Second, problems in the structure of corporations. Most specifically, he cites newly formed investment entities of the era (such as holding companies and investment trusts) as contributing to a deflationary spiral, due in no small part to their high reliance on leverage. Dividends paid the interest on the bonds in the holding companies, and when these were interrupted, the structure collapsed. w“It would be hard to imagine a corporate system better designed to continue and accentuate a deflationary cycle." Also, "The fact was that American enterprise in the twenties had opened its hospitable arms to an exceptional number of promoters, grafters, swindlers, impostors, and frauds. This, in the long history of such activities, was a kind of flood tide of corporate larceny."

Third, the bad banking structure. The weakness was manifest in the large number of units working independently. As one failed, pressure was applied to another, leading to a domino effect accelerated by increasing unemployment and lower incomes.[17]

Fourth, foreign trade imbalances. During World War I, the US became a creditor nation, exporting more than it imported. High tariffs on imports contributed to this imbalance. Subsequent defaults by foreign governments led to a decline in exports, which was especially hard on farmers.

And finally, "the poor state of economic intelligence." Galbraith says that the "economists and those who offered economic counsel in the late twenties and early thirties were almost uniquely perverse" and that "the burden of reputable economic advice was invariably on the side of measures that would make things worse."

https://en.wikipedia.org/wiki/The_Great_Crash,_1929

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PatronizingGit

Are people more culpable this time?

I get the feeling politicians werent the kind of 'masters of the universe' back in 1929 as they are today. People still had gold, veg patches, and far less resources to spare that the politicians could cream off & use to further their own power.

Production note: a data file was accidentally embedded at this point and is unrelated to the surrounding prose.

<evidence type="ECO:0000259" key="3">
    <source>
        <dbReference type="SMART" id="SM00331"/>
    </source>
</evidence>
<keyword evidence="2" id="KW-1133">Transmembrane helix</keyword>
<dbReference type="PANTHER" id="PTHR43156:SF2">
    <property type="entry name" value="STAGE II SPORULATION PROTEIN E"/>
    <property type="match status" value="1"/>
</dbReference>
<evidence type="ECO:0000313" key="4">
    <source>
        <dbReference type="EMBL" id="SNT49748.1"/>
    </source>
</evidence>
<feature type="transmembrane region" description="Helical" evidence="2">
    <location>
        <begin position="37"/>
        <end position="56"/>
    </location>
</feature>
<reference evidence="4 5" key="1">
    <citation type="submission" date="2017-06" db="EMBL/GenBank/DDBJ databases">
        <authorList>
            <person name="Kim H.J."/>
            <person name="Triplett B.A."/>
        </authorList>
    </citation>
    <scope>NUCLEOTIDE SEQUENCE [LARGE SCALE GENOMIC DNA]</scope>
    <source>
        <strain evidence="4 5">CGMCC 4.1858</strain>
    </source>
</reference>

This time, it seems at least since 1997, and possibly since 1979, people have been voting for the eventual death of the west and their way of life. 

 

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Long time lurking
On 04/08/2022 at 22:05, Chewing Grass said:

Just getting it in.

2019 was also 1929, but they hid it with the greatest distraction of all time.

Time to buy flared jeans ?

1971 =2019  1971 was when Bretton Woods ended 

1973 was the beginning of the Suez crisis =war and an energy crisis = huge inflation during the 70`s 

Tories now wishing they never destroyed the unions xD

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Chewing Grass

Just to add, the big shit was three years later in 1932 so if the 'signal' was September to December 2019 (the US interbank thing and the Chinese falling over in the street) and we are now three years later.

So now we have done Keynes its time for the next shit show.

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13 hours ago, 23rdian said:

Could be correct. It certainly feels like the money printing has made things a lot worse than if they had just bitten the bullet back in 2008.

The rare of increase of the money supply should match productivity growth.  Anything else is going to cause major problems later.  Even Keynes warned about the long term.  Btw, the UK has a "productivity puzzle" (for the disingenuous or hard of thinking) but can print money just fine.